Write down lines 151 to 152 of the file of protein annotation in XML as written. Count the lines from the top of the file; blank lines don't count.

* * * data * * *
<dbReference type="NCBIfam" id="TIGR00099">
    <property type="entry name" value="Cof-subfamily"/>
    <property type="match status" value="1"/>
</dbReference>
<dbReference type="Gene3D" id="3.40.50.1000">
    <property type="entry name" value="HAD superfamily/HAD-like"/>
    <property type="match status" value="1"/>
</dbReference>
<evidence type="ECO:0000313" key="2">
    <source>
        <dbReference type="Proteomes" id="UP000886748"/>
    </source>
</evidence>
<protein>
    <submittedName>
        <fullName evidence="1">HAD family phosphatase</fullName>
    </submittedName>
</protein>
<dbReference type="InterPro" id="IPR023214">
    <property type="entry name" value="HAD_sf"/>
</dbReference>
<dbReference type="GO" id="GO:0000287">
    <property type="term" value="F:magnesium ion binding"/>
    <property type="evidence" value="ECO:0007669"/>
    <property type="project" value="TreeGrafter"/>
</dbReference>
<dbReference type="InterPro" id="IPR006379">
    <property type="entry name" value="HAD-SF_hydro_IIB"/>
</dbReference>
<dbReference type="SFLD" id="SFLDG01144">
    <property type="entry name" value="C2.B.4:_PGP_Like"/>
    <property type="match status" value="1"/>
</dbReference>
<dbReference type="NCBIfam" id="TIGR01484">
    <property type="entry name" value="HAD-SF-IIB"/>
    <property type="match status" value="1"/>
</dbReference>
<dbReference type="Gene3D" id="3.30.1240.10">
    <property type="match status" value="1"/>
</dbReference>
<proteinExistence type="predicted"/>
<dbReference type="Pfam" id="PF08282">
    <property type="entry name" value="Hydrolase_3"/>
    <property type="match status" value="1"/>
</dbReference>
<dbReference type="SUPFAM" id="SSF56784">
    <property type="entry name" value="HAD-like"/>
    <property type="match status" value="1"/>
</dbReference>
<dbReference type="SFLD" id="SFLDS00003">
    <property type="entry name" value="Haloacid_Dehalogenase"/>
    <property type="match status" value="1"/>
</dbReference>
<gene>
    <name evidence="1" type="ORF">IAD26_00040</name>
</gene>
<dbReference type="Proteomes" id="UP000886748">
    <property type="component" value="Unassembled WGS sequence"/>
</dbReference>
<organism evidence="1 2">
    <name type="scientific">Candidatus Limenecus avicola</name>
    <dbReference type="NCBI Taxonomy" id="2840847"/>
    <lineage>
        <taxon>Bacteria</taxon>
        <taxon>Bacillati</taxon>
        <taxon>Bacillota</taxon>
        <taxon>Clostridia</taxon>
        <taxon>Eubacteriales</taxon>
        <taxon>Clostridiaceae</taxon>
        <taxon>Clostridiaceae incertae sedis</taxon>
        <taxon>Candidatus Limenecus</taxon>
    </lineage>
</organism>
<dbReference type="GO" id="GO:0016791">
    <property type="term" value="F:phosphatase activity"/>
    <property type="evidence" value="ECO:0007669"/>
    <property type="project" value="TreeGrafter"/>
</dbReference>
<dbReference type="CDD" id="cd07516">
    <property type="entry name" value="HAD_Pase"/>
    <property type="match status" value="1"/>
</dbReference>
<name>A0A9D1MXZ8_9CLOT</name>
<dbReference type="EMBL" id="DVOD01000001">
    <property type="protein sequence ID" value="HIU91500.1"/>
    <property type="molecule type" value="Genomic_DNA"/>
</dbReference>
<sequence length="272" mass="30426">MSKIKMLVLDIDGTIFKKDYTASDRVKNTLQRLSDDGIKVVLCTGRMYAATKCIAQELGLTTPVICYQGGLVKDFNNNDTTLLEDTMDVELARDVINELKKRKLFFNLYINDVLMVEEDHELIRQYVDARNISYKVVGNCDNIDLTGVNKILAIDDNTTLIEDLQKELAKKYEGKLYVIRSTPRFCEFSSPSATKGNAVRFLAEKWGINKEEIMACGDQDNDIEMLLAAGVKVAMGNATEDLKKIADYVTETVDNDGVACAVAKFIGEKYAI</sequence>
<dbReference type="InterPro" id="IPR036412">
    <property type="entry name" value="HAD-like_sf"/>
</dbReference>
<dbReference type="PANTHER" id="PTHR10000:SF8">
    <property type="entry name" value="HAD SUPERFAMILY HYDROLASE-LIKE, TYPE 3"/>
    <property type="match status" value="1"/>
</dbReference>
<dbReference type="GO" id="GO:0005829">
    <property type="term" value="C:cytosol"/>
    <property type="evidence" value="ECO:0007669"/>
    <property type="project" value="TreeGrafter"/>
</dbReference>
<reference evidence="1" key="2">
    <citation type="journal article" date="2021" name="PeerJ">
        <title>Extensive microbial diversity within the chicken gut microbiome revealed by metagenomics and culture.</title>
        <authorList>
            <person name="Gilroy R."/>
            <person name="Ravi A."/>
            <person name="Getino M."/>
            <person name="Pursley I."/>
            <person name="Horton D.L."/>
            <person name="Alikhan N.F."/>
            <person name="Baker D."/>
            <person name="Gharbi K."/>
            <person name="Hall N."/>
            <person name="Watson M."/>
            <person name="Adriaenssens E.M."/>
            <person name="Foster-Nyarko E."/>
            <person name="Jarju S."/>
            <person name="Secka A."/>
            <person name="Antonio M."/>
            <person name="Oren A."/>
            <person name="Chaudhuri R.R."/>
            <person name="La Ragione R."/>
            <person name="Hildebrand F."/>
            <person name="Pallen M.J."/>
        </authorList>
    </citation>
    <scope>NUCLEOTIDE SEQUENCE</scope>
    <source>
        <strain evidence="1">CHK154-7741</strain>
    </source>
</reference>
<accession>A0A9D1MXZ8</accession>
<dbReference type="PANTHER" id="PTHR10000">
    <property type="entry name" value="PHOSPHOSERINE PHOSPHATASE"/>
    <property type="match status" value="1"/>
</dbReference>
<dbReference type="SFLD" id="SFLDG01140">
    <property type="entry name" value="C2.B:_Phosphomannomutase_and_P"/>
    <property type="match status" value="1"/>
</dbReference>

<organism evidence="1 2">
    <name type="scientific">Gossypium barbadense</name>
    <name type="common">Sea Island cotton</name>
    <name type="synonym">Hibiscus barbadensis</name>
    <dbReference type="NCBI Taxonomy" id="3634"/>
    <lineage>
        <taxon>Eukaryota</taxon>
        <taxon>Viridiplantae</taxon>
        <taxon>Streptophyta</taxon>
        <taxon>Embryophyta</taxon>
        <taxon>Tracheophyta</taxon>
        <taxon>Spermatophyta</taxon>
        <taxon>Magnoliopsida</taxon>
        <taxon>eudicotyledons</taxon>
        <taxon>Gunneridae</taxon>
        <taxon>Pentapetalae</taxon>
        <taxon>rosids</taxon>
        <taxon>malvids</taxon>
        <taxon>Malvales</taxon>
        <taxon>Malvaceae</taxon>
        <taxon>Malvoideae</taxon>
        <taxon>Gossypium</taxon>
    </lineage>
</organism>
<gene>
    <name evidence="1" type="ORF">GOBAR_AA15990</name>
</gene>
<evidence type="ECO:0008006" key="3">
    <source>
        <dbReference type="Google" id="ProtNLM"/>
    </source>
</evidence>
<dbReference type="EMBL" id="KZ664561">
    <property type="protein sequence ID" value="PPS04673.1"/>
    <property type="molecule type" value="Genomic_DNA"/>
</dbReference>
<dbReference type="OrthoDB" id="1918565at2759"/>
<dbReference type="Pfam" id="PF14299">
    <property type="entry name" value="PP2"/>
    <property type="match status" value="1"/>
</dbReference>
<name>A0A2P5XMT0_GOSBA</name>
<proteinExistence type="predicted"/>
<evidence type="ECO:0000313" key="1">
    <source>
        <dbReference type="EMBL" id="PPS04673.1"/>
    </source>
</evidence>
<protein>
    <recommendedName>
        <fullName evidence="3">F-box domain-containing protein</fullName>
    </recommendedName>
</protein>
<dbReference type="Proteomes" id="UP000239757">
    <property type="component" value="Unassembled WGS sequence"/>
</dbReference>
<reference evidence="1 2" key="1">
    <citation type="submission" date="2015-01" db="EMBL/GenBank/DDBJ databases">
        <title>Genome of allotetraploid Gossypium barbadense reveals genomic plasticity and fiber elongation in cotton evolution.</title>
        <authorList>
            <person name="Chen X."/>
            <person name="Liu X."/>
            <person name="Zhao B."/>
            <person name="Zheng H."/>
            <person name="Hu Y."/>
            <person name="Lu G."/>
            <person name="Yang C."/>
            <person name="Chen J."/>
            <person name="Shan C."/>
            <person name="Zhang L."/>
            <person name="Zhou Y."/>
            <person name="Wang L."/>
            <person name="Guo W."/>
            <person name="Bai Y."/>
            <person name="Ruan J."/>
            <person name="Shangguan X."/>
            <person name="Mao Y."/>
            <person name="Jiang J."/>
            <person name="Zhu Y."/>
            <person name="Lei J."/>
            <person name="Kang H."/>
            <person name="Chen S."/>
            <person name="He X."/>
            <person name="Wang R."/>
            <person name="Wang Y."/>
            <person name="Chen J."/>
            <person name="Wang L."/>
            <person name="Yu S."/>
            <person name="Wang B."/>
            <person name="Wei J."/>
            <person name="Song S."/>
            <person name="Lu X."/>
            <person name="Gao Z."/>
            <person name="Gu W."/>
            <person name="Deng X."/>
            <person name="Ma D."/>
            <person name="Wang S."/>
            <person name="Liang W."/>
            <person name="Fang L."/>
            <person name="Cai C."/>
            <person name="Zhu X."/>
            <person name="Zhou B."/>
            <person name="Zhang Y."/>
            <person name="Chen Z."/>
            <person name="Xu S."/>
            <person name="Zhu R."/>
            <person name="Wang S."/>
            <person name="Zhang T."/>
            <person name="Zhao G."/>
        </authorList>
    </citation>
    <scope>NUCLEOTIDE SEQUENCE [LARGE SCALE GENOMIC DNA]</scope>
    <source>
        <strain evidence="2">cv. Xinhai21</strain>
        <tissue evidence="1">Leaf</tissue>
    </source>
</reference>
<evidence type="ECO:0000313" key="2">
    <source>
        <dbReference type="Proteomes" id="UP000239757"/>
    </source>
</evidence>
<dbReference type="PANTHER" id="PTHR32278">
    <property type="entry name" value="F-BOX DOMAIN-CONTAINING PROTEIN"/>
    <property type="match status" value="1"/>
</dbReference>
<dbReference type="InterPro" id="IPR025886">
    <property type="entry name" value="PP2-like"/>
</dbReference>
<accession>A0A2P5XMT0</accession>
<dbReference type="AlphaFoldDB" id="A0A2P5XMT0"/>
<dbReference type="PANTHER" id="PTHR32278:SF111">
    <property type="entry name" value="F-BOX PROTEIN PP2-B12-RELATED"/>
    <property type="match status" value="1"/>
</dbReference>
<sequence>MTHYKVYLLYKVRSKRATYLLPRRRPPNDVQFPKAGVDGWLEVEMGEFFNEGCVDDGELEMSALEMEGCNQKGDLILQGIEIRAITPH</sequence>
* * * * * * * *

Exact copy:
        <taxon>Tracheophyta</taxon>
        <taxon>Spermatophyta</taxon>